There were 13,000 automobiles in the US. The people numbered 76 million and had a national debt of $1 billion, Dross hems swept the sidewalks, Everyone celebrated the turn of the century on January 1, 1000. They were a year too early because anno Domini started with the year of one, not zero.
The average father earned $9.60 a week. The lower East Side of New York was filthy and bankrupt. School was not mandatory, and children of eight and nine earned $2 a week for a 10-hour day in factories.
Women wore two-piece suits with a couple of petticoats, a camisole and a corset underneath. Full skirts, gathered on the hip, worn in conjunction with silk blouses, a band around the throat, and a cameo pin were popular.
People were afraid of their own ignorance, and avoided doctors, dentists and college professors. The courts and the press favored the rich. Mark Hanna, Republican leader of Ohio, frowned on all congressional measures dealing with equality, unions and doles. A good steak ran to 15 cents a pound, and the butcher tossed in a handful of frankfurters free.
There were no broad highways across the nation. A man in New York could not telephone a friend in San Francisco. Horses were everywhere — in cities, suburbs and farms. In Chicago, there were almost as many feed stables and blacksmiths as pharmacies. In winter, the best amusement was a vaudeville theatre. In summer, there were band concerts in the parks.
Most people were in bed by 9:30 pm. Kerosene lamps came down from the ceiling on chains, and glass portiers tinkled in a breeze. Everyone stopped to watch a fire engine go by, pulled by three husky wild-eyed horses, with smoke pouring black out of the pumper.
A boastful banker drove a matched pair, or a high-stepping pacer. He was addressed as “Esq.” A man could live his life without ever traveling more than 30 miles from home. Sink faucets were made of brass and had to be polished. Five cents would buy a nickel-rocket baseball or 20 all-day suckers. A sturdy two-story house ran to $1,500, and the living room was shut off by folding doors except for state occasions, like weddings, funerals and the visit of a well-to-do relative.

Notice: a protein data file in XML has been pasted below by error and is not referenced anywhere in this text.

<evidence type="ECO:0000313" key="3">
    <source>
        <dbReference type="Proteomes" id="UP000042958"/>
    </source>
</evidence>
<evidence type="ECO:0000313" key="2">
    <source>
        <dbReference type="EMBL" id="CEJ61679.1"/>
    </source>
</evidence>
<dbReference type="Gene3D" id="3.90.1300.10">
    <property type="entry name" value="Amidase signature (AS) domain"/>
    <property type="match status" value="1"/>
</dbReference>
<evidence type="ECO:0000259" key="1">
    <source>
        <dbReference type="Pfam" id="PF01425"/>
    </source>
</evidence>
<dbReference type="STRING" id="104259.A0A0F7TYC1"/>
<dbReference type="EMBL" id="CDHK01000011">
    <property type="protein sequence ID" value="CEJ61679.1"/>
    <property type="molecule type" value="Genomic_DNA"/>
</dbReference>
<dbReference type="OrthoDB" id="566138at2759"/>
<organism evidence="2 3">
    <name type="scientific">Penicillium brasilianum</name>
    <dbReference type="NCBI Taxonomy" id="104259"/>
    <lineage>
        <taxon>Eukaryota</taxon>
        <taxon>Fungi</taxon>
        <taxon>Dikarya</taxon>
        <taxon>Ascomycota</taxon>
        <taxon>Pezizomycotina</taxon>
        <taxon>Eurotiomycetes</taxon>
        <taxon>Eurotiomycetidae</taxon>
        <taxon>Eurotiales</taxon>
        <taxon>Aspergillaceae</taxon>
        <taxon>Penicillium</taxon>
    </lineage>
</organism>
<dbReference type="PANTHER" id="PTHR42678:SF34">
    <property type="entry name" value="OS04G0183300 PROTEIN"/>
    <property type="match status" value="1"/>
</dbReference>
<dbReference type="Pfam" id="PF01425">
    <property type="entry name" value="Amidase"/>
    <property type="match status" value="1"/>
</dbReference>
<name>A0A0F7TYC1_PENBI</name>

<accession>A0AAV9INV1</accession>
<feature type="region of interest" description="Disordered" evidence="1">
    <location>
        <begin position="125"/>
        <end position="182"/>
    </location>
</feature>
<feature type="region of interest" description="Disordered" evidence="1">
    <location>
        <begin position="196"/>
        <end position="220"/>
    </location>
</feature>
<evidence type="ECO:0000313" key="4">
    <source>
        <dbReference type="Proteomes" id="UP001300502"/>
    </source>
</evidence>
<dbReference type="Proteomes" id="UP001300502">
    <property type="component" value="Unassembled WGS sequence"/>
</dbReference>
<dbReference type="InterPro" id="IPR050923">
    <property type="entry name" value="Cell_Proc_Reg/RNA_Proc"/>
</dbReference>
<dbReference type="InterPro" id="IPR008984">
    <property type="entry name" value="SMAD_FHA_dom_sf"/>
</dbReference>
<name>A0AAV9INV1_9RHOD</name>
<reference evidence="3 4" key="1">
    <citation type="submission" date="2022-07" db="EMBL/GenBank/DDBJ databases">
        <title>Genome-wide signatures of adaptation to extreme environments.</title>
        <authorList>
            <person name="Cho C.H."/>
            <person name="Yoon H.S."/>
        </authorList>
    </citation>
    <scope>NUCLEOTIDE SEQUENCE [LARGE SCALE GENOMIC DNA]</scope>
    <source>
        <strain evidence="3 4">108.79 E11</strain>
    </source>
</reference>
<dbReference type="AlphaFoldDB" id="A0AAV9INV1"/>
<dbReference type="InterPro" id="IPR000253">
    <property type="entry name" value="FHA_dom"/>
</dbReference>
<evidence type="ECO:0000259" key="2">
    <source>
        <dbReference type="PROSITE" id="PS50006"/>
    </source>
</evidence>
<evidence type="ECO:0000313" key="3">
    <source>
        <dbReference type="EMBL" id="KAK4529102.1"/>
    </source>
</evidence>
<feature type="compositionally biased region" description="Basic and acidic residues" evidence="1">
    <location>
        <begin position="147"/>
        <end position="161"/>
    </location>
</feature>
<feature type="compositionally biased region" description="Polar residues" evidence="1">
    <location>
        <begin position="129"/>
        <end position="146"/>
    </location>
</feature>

Any woman who understood anything about sex was “loose.” In summer, workmen left for jobs in a pair of denim trousers and an undershirt. The rich wore straw boaters, striped blazers, and white flannels. In the poorer neighborhoods, the grocer marked all purchases in a “book” and was paid on payday.
Men who took an evening stroll with their wives wore high Marley collars and, before turning homeward, often led their ladies through the “Family Entrance” of a neighborhood saloon.
Beer was five cents a schooner. Good whiskey was ten cents a shot, although loose whiskey could be purchased for 15 cents a pint. The lunch was free, and consisted of big hams, pickled pigs knuckles, sauerkraut, cheese, and jellied tongue.
A smart pair of high button shoes ran to $2 and $2.50. Paddle steamers took the family on weekend outings. Elected officials wore high silk hats. Every properly dressed man had a vest, across which stretched a gold chain, anchored on one end by a fob, on the other by a big Waltham watch. Cigarettes were for fops and hoodlums. Men smoked cigars.
Kisses were permitted only if the young man was “serious.” For sex, his father told him to try the Red Light district, or the local “chippies.”
Modern city streets were cobbled. Suburban roads were rutted with wagon wheels. Little boys played in rompers and overalls. High school girls who enjoyed exercise wore blue bloomers. The nice girl always appeared to be pale, frail, meek and ignorant.
A fast steamer could reach Europe in nine days. A woman doctor was a freak. Los Angeles had a population of 100,000. A lamplighter climbed a ladder to illuminate the streets with gas. Boston had the only subway. New York had a 23-story skyscraper.
That’s what it was like in 1900…
Top photo: San Francisco’s Union Square in 1900 / Image 2: Evening wear in 1900